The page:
File Name: timed up and go .zip
Objective: To compare the results from the modified Timed Up and Go Test TUG with posturographic variables, the subjective perception of disability due to gait instability, and the number of falls in a sample of the elderly population with imbalance, to confirm that the TUG Test is a useful clinical instrument to assess the tendency to fall in individuals of this age group. Materials and Methods: Cross-sectional study conducted in a tertiary university hospital, in people aged 65 years or older with gait instability. Modified TUG Test was performed; time, step count and the need for support during the test were the analyzed variables. They were compared with the number of falls, Computerized Dynamic Posturography scores, and questionnaires scores Dizziness Handicap Inventory and a shortened version of the Falls Efficacy Scale-International. One hundred two patients
Skip to search form Skip to main content You are currently offline. Some features of the site may not work correctly. DOI: Background and Purpose: The Timed Up and Go TUG test is widely employed in the examination of elders, but definitive normative reference values are lacking. Study specifics and data were consolidated and examined for homogeneity.
Background and Purpose. A multivariate analysis of variance and discriminant function and logistic regression analyses were performed. For both groups of older adults, simultaneous performance of an additional task increased the time taken to complete the TUG, with the greatest effect in the older adults with a history of falls. The TUG scores with or without an additional task cognitive or manual were equivalent with respect to identifying fallers and nonfallers. Conclusions and Discussion. The results suggest that the TUG is a sensitive and specific measure for identifying community-dwelling adults who are at risk for falls. The ability to predict falls is not enhanced by adding a secondary task when performing the TUG.
The Timed Up and Go test TUG is a simple test used to assess a person's mobility and requires both static and dynamic balance. It uses the time that a person takes to rise from a chair, walk three meters, turn around degrees, walk back to the chair, and sit down while turning degrees. During the test, the person is expected to wear their regular footwear and use any mobility aids that they would normally require. One source suggests that scores of ten seconds or less indicate normal mobility, 11—20 seconds are within normal limits for frail elderly and disabled patients, and greater than 20 seconds means the person needs assistance outside and indicates further examination and intervention. A score of 30 seconds or more suggests that the person may be prone to falls. Residential status and physical mobility status have been determined to be significant predictors of TUG performance.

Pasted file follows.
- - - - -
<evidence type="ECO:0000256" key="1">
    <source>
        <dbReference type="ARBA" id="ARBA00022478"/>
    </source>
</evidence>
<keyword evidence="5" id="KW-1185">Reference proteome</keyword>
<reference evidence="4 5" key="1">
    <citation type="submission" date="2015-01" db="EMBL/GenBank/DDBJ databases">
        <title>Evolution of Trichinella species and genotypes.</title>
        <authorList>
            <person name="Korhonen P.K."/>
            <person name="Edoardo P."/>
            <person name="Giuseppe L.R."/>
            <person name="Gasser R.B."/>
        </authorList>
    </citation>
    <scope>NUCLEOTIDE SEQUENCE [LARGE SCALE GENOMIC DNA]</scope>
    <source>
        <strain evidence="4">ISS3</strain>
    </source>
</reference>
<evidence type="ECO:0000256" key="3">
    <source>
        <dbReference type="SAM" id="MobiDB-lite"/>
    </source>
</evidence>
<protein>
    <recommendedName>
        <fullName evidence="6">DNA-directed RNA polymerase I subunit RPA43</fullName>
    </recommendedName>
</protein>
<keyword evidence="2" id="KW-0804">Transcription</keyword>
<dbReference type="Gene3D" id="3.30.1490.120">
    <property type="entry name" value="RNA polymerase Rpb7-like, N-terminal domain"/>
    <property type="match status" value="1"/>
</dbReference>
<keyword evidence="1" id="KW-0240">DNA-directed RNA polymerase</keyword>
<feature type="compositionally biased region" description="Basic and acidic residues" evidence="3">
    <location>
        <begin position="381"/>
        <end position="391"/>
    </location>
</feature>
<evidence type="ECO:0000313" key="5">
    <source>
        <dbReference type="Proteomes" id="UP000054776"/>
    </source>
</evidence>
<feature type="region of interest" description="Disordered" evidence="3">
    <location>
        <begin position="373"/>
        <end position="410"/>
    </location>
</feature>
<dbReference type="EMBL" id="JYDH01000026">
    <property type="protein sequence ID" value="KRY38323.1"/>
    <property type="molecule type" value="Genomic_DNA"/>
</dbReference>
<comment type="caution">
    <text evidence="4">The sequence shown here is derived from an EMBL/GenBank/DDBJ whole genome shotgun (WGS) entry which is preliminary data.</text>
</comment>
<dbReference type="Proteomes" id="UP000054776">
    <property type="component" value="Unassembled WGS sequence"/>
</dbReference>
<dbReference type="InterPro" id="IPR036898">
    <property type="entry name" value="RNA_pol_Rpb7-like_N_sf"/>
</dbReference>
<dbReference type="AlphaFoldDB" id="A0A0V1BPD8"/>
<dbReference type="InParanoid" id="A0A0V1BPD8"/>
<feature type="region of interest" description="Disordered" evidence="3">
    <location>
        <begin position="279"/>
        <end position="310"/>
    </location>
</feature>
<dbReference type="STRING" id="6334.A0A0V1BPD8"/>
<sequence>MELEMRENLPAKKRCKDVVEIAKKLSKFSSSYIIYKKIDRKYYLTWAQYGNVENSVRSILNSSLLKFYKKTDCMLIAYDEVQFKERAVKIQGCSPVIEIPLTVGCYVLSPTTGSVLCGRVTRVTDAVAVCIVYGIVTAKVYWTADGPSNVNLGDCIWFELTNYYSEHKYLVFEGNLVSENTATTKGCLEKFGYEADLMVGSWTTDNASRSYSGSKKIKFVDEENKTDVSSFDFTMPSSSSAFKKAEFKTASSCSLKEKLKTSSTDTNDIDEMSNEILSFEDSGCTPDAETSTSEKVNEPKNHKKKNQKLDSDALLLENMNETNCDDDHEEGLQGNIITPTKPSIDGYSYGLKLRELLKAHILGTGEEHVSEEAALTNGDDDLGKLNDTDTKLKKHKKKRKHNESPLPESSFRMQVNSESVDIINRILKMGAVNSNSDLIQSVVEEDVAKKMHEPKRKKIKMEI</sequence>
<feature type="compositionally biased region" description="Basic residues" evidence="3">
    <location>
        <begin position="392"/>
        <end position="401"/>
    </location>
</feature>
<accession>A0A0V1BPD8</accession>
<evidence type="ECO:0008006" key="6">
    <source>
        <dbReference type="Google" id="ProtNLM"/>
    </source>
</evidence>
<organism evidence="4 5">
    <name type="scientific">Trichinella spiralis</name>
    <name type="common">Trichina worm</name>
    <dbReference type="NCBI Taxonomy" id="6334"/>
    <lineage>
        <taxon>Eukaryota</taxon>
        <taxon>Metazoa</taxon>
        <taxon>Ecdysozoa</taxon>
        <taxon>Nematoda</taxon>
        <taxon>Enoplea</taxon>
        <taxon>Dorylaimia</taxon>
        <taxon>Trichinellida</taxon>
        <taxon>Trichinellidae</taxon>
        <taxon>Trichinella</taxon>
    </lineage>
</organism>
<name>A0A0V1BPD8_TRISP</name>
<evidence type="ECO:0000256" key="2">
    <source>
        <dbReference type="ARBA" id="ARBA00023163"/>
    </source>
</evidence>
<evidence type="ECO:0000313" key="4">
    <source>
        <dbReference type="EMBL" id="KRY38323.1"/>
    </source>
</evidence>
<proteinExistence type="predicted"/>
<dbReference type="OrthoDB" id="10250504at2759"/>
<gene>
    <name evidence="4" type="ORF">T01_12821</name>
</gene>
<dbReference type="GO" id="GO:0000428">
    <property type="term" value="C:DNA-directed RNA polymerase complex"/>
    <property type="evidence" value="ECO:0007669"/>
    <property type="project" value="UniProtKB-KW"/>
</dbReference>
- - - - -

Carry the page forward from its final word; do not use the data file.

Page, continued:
The original purpose of the TUG was to test basic mobility skills of frail elderly persons. The test has been used in other populations, including people with arthritis, stroke, and vertigo 1. Measurement of the time in seconds for a person to rise from sitting from a standard arm chair, walk 3 meters, turn, walk back to the chair, and sit down. The person wears regular footwear and customary walking aid. The original Get Up and Go Test3 used an ordinal scoring system based on the observer's assessment of a person's risk of falling. The TUG 2 uses time in seconds. The TUG was developed in frail elderly adults years of age referred to a geriatric hospital, and it targets community dwelling frail elders.
Background and Purpose. A multivariate analysis of variance and discriminant function and logistic regression analyses were performed. For both groups of older adults, simultaneous performance of an additional task increased the time taken to complete the TUG, with the greatest effect in the older adults with a history of falls. The TUG scores with or without an additional task cognitive or manual were equivalent with respect to identifying fallers and nonfallers. Conclusions and Discussion.
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Stephens Green, Dublin 2, Republic of Ireland. The Timed Up and Go test TUG is a commonly used screening tool to assist clinicians to identify patients at risk of falling. The purpose of this systematic review and meta-analysis is to determine the overall predictive value of the TUG in community-dwelling older adults.
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hondapeople.org Timed Up and Go (TUG) Test. Description: Measure of function with correlates to balance and fall risk. Equipment: Stopwatch, Standard Chair.Reply
The Timed Up and Go Test is a sensitive and specific measure for identifying community-dwelling older adults who are at risk of falls1. Patient. Name: DOB: CHI.Reply